Veteran Stories:
Jack Cameron Hadden

Army

  • Jack Hadden in Ortona, Italy, January 1944.

    Jack Hadden
  • Discharge Certificate of Jack Hadden, issued on August 31st, 1945.

    Jack Hadden
  • Mr. Hadden and his wife in present day.

    Jack Hadden
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"We traveled in pairs, and went into various towns, and we had lists of who the agents were who were coming through because the British agents were in the school at Lake Como, it was a German spy school."

Transcript

Then I was suddenly taken out of the infantry, and put into a course in intelligence at Aldershot [England], which is in January 1943. As soon as that course was finished, I was transferred to the 1st Division, up to Glasgow [Scotland] and sailed and landed with my little motorbike on the shores of Sicily with the 1st Canadian Division. And we were attached to the British 8th Army, who had just finished out of Africa. We did intelligence work, which is actually counter-espionage, making sure that any German agents who came through the lines were caught.

Later on, we traveled in pairs. There were only 12 of us to a division. We traveled in pairs, and went into various towns, and we had lists of who the agents were who were coming through because the British agents were in the school at Lake Como, it was a German spy school. And one of the waiters at the school was a British agent. So we had the lists of all the German agents who were going to be coming through in Italy on hand. And we just sort of waited for them to come through and we got them.

We had two things to consider at the start. First of all, when we landed in Sicily, we were still at war with the Italians. So it was a case of making sure that there were no Italians enemy agents or German ones who were left behind to disrupt things. We learned to speak, read and write Italian very quickly of course. Some of the fellows spoke German. I didn’t, I just could get by in German.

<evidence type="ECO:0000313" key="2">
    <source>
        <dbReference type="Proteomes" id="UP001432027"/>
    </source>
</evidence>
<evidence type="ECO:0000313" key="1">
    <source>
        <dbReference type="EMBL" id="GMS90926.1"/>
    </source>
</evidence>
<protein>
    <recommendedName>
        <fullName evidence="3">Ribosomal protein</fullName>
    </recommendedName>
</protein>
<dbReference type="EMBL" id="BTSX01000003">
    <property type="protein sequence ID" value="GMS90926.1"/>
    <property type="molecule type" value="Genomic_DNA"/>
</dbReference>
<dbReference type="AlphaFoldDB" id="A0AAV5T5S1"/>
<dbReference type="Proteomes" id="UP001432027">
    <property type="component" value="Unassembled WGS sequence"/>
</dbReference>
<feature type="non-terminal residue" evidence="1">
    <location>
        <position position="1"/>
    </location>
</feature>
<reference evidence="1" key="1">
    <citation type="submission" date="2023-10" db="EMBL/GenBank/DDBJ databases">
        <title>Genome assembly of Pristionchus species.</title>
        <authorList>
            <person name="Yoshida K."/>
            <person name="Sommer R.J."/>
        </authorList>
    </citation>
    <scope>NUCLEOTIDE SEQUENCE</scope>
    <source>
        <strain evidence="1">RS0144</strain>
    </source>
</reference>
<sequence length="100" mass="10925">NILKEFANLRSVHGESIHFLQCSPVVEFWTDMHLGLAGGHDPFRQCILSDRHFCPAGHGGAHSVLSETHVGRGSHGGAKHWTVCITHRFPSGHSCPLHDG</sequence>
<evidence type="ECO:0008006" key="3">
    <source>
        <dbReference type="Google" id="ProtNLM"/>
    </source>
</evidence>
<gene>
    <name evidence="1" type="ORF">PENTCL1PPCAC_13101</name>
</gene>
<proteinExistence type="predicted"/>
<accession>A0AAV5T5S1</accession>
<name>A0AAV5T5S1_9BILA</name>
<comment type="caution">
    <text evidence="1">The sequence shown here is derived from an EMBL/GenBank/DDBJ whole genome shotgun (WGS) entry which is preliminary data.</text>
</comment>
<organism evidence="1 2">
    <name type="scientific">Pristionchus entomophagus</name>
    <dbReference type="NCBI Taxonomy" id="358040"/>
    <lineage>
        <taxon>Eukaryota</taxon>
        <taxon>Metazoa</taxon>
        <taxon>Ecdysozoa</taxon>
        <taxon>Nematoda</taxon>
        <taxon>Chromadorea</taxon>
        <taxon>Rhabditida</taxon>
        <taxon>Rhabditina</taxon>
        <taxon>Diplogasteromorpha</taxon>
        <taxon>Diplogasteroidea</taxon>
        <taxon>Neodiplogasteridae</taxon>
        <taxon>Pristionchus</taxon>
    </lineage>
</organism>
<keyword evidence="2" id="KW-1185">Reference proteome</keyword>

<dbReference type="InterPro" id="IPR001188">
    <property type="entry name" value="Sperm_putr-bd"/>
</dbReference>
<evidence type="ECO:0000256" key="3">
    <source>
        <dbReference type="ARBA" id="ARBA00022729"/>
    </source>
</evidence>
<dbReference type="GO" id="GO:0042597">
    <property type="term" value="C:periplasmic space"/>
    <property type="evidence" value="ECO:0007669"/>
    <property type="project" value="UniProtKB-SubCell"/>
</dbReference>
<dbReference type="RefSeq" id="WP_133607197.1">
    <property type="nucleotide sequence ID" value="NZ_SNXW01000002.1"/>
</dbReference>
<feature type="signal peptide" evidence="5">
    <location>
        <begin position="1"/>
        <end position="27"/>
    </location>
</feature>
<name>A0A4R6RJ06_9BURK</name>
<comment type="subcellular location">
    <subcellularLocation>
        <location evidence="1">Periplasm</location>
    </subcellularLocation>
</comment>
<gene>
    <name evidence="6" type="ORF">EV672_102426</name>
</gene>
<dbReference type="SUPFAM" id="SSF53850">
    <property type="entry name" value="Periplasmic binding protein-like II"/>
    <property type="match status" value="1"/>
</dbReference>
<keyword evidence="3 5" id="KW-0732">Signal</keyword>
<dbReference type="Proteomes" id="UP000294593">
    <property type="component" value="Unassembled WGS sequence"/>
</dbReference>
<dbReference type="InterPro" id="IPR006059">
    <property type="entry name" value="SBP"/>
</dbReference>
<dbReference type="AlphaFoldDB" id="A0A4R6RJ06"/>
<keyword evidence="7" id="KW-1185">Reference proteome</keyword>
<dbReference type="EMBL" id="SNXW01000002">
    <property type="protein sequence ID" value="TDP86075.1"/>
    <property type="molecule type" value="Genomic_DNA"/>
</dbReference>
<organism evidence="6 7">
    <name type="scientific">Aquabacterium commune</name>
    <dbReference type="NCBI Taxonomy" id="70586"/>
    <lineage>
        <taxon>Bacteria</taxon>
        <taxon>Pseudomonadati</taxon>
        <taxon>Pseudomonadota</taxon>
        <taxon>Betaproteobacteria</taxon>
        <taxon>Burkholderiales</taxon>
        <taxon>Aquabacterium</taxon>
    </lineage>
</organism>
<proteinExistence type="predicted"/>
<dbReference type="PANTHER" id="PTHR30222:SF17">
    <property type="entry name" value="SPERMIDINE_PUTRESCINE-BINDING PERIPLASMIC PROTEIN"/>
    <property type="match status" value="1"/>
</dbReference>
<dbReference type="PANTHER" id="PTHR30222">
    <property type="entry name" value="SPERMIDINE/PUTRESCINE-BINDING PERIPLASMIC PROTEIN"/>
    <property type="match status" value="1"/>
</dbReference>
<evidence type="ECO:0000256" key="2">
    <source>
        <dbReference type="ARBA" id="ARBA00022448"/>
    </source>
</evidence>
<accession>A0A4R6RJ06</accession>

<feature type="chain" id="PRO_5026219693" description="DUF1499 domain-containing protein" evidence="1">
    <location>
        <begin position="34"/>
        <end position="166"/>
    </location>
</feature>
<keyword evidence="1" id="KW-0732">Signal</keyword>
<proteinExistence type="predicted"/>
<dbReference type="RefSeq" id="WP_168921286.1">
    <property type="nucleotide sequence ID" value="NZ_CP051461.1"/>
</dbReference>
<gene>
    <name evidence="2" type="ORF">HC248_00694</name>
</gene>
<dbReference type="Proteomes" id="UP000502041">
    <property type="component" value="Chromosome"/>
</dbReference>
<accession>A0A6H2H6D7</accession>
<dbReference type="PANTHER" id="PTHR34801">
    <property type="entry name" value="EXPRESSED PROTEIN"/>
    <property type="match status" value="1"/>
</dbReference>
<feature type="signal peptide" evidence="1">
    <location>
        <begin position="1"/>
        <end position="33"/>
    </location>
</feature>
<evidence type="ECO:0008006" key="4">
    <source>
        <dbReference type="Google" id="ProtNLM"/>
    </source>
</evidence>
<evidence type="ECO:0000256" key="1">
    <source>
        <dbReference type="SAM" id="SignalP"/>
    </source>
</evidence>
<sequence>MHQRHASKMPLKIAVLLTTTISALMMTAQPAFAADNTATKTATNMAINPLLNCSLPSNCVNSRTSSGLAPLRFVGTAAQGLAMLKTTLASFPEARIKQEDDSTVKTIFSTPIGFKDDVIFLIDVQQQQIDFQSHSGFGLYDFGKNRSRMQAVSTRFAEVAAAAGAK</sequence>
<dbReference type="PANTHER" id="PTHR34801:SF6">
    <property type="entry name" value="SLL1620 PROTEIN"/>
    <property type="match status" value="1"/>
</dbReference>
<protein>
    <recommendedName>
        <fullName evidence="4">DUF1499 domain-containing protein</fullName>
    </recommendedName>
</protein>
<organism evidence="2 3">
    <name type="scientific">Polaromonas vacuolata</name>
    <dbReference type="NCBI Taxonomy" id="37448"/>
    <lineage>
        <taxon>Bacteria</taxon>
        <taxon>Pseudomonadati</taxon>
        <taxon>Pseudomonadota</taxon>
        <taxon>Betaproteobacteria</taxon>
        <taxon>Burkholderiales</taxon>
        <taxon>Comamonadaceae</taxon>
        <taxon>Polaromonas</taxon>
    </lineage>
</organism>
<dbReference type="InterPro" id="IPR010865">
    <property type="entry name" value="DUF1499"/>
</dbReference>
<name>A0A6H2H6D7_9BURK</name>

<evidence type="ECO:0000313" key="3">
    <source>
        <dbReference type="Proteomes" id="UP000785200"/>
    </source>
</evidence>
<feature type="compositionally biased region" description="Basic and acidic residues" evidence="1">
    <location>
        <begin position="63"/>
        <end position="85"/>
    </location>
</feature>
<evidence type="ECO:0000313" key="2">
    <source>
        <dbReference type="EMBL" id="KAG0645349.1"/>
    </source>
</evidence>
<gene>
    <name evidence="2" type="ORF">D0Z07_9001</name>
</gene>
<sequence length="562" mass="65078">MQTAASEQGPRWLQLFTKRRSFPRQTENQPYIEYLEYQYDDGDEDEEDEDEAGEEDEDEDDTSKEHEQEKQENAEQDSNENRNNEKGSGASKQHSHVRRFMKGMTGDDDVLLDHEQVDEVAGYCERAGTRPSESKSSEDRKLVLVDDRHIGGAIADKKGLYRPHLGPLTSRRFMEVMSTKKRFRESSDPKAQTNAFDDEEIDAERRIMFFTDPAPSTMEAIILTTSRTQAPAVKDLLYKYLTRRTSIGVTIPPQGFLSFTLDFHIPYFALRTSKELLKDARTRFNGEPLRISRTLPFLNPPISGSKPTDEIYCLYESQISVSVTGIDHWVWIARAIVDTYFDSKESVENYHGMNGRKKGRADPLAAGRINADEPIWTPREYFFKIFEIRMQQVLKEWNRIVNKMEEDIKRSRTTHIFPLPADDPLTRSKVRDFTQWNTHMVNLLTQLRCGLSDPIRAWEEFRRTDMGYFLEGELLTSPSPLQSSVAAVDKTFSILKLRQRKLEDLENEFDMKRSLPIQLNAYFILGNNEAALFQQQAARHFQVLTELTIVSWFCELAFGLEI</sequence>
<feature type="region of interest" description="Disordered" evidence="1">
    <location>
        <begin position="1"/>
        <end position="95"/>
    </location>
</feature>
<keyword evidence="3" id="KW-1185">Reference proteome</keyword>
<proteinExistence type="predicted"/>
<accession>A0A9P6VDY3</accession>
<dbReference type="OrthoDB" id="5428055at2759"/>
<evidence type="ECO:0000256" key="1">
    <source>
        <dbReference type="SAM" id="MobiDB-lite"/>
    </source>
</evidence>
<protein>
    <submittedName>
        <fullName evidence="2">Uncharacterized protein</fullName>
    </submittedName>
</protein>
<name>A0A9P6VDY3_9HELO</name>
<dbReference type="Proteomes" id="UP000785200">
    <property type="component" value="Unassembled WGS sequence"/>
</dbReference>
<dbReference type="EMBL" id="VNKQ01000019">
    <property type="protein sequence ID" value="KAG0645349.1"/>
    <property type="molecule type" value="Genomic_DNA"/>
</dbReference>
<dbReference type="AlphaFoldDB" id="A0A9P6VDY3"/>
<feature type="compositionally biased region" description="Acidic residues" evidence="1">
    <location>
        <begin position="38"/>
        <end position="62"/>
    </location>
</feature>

And there was a case of tracking them down and jailing them, policing them, sending them to jail, to protect our own troops. Because they were in familiar territory, we weren’t. And you wanted to make sure that there was no enemy agents working against us. And as you advance, we had advanced up Italy, you had new towns and new enemy agents. You had the old local Fascist party who were still very pro-German, and you had to make sure that they weren’t causing any damage. We covered the whole front of the 1st Canadian Division was in, so the two of us would be, maybe a couple of us in, in one town and five miles away, there’s a couple more in another town. And we kept reporting and arresting, and doing this counter-espionage against the other enemy.

They were fairly astute. They were well trained in their own method. I know that in the last town that we were in, in Bagnacavallo [Italy], we heard from our representative that there were going to be two women agents come through at Bagnacavallo, which was the territory that I was in. So we couldn’t figure out, we missed them. The first we heard was that British had caught the one of them, and, of course, they were sending nasty notes to us as to why we had not caught them. But we found out that the Germans had said, “Well, we’re in front of the Canadians. What we’ll do is we’ll send you this woman. We’ll fire over your head, you scream and for sure, some Canadian is going to rescue you.” Just like clockwork. She ran, they fired over her head, she screamed, the Canadians picked up this woman agent and kept her for a while. And then sent her down to her place where she was going to go with a special pass. We could have killed him, however, eventually we found out what had happened. We got a hold of the Canadian Major who had protected her. He was in hospital with a bad disease. So that taught him a lesson. It also taught us one.

We caught the other girl, no problem at all. She admitted that she was an agent, she was from Florence [Italy]. We arrested her, sent her down to trial, and I think she was jailed until the end of the war and then they were all released. But that was a good school at Lake Como that the Germans had, teaching enemy agents and their own agents what to do. Her job, one of the woman’s jobs is to go to a Canadian car park and just put sugar in the gas tanks, which really kills an engine in a truck, and it isn’t expensive. That’s the kind of thing they were doing.

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